Regional

The regional approach to tackle illegal fishing and trading is framed in the Regional Plan of Action to Prevent, Deter and Eliminate Illegal Unregulated and Unreported fishing (RPOA IUU) signed by the Ministers responsible for fisheries in the three Partner States in 2004. The RPOA is closely allied with the Code of Conduct for Responsible Fisheries (CCRF) and calls for improved regional harmony and co-ordination of the national efforts to eradicate illegal fishing. Actions at regional, national and local levels are set out in this document. Previously national teams had conducted enforcement and education campaigns unilaterally which both reduced impact nationally and probably led to enforced migrations regionally. Also at regional level, the Fisheries Management Plan (2002) was approved by the three riparian states and this called for much increased collaboration between the enforcement teams around the lake and expected the co-management approach to make significant headway on improving compliance with fishery rules and regulation.

National

In recent years the EU funded Implementation of a Fisheries Management Plan (IFMP) project with additional support from national budgets. National co-ordination has been through the National Working Groups for MCS with very strong working links to the WGs responsible for co-management and fish quality. Efforts to increase compliance along with all activities under the IFMP have been completed through the adoption of a co-management approach. Many of the more traditional approaches to increasing compliance have been retained but fine-tuned to meet the criteria for stakeholder actions under a co-managed fishery. Activities included:

  1. Fishery law enforcement officers were trained to improve their understanding of co-management and the application of MCS techniques in a co-managed fishery;
  2. Intelligence networks were re-established to gather information on illegal activities;
  3. Intelligence based, targeted operations were mounted on land and water focusing on known hotspots of illegalities;
  4. Recent years have seen improved working with Customs and Immigration Agencies, and sometimes at great distances from the lake itself, in an attempt to eradicate the trade in undersized fish;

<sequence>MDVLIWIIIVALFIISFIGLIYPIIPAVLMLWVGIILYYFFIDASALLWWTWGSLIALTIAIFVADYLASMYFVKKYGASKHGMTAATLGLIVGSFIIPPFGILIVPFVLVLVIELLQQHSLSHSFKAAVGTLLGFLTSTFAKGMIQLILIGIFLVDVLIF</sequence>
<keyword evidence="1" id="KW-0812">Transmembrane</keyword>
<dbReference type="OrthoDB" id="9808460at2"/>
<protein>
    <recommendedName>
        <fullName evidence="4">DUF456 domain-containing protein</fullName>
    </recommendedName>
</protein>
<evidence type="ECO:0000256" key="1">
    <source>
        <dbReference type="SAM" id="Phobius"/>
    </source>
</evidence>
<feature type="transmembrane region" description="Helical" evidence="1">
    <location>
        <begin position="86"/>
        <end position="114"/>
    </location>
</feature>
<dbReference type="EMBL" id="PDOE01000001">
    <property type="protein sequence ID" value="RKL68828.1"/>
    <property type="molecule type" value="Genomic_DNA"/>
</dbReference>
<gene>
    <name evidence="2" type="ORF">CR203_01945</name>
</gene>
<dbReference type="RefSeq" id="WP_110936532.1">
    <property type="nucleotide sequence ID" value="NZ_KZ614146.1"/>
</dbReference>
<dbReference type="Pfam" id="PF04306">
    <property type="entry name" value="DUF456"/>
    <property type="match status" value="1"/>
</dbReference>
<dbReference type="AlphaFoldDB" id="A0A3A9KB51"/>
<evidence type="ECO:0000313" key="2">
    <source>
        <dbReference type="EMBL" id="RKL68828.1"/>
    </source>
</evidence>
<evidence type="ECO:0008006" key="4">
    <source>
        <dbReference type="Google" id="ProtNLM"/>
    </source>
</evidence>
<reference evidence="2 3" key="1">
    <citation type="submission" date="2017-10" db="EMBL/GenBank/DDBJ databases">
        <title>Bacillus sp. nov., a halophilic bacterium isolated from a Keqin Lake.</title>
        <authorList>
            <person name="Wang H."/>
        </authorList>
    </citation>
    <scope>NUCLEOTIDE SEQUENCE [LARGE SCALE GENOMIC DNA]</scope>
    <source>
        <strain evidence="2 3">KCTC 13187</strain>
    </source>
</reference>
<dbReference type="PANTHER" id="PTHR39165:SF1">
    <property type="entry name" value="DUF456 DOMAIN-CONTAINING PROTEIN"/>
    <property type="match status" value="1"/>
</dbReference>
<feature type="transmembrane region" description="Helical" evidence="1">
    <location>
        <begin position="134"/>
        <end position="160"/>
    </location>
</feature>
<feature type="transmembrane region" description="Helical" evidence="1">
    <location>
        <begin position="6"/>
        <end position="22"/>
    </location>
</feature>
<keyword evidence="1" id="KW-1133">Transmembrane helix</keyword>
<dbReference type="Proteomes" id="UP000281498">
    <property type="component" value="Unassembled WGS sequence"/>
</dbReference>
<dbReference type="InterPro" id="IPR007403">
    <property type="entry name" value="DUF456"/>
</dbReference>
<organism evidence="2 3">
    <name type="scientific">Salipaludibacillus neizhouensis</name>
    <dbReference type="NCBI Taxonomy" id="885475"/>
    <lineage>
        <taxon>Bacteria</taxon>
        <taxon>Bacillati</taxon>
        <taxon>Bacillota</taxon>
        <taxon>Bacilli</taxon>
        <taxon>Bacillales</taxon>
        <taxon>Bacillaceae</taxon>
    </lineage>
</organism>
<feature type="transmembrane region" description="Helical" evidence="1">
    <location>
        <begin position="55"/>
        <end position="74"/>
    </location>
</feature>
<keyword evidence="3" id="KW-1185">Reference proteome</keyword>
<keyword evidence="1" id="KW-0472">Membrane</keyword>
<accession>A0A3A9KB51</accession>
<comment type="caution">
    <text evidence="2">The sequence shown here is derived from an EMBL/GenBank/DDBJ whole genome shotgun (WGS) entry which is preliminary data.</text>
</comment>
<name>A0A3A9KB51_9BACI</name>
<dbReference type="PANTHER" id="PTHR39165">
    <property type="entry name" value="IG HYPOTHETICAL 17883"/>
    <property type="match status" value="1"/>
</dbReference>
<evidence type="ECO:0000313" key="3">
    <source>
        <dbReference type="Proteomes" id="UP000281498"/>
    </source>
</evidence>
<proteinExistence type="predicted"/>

5. Political advocacy with government and private sectors again to challenge the entrenched interests in the regional trade in undersized fish;
  6. Regular water operations were mounted to show visible support of the enforcement agencies (Fisheries Departments) to the fledgling BMUs;
  7. The LVFO RWG-MCS met regularly to review progress in implementation and share tactics and experiences;
  8. Prizes were awarded and recognition given to BMUs and Local Government Authorities successful in achieving a demonstrated level of compliance of members and constituents alike;
  9. Sensitization of judiciary and law enforcement agencies to ensure the application of the full force of the law during policing and judicial processes;
  10. Consultations were held with industrial processors and exporters to share information and ideas on future strategies to fight illegal fishing;
  11. Broad based education campaigns were being undertaken with the BMUs; and
  12. Extensive institutional strengthening of BMUs and raising their capacity for effective involvement in fisheries management
Community-level enforcement

It is at the local and community level where the biggest gains are needed in increasing the level of voluntary compliance with fishery rules and regulations. It is at this level at which peer pressure can come into play and self-policing is to be encouraged. The principal vehicles for this change in Lake Victoria are the Beach Management Units (BMUs). BMUs are legally constituted organisations responsible for managing the fisheries and the beaches over which they have jurisdiction.

Many of the BMUs see one of their main functions as supporting efforts to reduce illegal and destructive fishing and they are achieving this objective largely through the application of peer pressure, education and sensitisation, record-keeping of vessel activities and visitors and provision of information to security forces. However, some become involved in active pursuit and apprehension of illegal fishers and traders ideally in collaboration with security forces or local fisheries officers. The dangers of active pursuit by BMU members or officers have been recounted in many cases and the general advice is to pass information to security forces and allow them to conduct the pursuit. It is well known that many of the illegal operators are well supported by politicians, wealthy entrepreneurs and often enjoy the protection and collusion of armed agencies.